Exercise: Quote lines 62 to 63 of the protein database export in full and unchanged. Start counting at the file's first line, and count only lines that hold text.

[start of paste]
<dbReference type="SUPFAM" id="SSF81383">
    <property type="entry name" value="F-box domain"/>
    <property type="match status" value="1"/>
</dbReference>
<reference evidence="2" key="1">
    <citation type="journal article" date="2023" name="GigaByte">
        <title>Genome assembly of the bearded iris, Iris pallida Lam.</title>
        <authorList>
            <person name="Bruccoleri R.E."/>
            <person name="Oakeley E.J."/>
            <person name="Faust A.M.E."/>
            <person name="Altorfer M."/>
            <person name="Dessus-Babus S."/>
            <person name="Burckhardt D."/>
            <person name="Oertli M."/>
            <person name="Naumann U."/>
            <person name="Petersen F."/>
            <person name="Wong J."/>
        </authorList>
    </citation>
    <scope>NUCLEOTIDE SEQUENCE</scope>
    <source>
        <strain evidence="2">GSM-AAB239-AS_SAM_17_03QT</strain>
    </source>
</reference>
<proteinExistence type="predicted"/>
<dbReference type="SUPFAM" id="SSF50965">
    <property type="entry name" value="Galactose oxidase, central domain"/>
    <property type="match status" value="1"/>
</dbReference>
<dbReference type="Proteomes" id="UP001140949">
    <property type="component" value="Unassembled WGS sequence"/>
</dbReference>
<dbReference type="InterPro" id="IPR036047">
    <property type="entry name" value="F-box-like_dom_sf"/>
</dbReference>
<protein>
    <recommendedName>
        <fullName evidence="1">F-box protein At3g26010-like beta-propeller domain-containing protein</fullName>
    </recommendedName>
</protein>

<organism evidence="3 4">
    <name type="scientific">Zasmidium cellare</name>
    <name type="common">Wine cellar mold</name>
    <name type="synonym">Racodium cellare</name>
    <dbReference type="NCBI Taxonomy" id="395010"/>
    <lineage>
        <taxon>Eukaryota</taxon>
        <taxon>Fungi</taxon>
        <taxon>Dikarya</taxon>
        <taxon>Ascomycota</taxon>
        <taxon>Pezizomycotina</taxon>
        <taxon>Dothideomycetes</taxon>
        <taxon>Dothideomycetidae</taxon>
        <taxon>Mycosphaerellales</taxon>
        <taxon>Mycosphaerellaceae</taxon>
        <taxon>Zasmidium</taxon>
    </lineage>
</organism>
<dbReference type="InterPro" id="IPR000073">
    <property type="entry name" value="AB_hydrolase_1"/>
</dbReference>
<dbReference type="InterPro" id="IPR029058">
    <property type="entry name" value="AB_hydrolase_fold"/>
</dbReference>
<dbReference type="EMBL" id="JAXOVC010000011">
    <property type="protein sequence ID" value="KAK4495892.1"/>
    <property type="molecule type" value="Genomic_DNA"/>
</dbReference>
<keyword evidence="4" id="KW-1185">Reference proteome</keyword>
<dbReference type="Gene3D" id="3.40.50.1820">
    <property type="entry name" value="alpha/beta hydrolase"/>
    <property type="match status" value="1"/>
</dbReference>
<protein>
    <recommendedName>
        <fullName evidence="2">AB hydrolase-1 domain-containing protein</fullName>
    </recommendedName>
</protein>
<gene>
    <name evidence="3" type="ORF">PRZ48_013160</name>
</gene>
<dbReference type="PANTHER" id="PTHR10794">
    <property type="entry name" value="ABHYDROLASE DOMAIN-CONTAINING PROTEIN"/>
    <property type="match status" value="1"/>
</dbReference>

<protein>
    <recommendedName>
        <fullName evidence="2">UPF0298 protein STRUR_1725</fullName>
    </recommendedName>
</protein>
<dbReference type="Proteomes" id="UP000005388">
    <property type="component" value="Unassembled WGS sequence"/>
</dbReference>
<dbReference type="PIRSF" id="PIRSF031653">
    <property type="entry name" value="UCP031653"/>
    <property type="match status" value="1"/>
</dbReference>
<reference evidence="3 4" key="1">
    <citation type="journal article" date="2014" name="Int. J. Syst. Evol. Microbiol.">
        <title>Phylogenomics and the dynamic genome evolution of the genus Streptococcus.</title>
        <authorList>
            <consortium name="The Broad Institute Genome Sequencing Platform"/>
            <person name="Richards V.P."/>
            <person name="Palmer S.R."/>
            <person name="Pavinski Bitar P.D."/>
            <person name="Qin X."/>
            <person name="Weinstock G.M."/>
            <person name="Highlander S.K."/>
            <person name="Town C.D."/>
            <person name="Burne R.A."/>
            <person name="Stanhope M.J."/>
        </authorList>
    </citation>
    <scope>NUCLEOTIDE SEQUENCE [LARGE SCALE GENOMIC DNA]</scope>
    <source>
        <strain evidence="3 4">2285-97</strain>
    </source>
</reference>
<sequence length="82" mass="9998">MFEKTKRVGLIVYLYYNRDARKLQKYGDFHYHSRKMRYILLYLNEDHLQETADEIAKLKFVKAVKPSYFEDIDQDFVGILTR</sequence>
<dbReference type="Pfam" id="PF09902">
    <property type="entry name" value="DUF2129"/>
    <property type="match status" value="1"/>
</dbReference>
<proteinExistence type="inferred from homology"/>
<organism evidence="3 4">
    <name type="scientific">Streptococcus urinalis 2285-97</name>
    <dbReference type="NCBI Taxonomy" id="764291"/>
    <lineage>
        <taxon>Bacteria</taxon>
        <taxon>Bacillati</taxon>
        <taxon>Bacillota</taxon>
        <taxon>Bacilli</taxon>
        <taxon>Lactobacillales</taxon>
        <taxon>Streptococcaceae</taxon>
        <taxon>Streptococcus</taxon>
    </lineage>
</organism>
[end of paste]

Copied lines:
</dbReference>
<dbReference type="InterPro" id="IPR029058">